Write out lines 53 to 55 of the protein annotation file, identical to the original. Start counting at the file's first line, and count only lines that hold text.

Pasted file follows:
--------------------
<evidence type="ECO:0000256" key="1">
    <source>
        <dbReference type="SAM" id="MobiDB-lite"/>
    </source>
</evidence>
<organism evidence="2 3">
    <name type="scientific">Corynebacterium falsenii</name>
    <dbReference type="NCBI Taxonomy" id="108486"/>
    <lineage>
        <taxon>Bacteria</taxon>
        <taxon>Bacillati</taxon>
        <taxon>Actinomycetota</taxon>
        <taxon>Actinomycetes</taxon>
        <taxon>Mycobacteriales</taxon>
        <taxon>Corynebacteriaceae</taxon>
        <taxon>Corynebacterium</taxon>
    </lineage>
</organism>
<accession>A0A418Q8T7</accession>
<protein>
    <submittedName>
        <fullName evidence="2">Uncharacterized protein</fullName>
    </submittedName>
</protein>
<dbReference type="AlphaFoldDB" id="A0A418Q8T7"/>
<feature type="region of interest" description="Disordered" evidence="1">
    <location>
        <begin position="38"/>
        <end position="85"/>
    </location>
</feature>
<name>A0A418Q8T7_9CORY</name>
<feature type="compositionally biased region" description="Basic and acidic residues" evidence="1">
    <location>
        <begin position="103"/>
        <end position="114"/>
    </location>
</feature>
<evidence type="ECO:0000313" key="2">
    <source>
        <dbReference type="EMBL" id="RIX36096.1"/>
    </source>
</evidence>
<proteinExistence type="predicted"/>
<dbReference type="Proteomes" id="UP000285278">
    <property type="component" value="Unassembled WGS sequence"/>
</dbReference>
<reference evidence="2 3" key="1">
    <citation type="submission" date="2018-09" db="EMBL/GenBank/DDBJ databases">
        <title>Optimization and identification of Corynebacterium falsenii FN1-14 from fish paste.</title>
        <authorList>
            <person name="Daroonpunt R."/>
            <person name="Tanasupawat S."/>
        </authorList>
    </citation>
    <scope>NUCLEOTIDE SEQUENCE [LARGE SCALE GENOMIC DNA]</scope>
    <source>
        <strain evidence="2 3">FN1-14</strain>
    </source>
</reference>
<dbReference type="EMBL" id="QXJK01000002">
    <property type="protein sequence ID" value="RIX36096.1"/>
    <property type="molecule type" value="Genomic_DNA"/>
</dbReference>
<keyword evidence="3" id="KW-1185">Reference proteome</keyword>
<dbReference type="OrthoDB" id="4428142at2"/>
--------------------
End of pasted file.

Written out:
            <person name="Tanasupawat S."/>
        </authorList>
    </citation>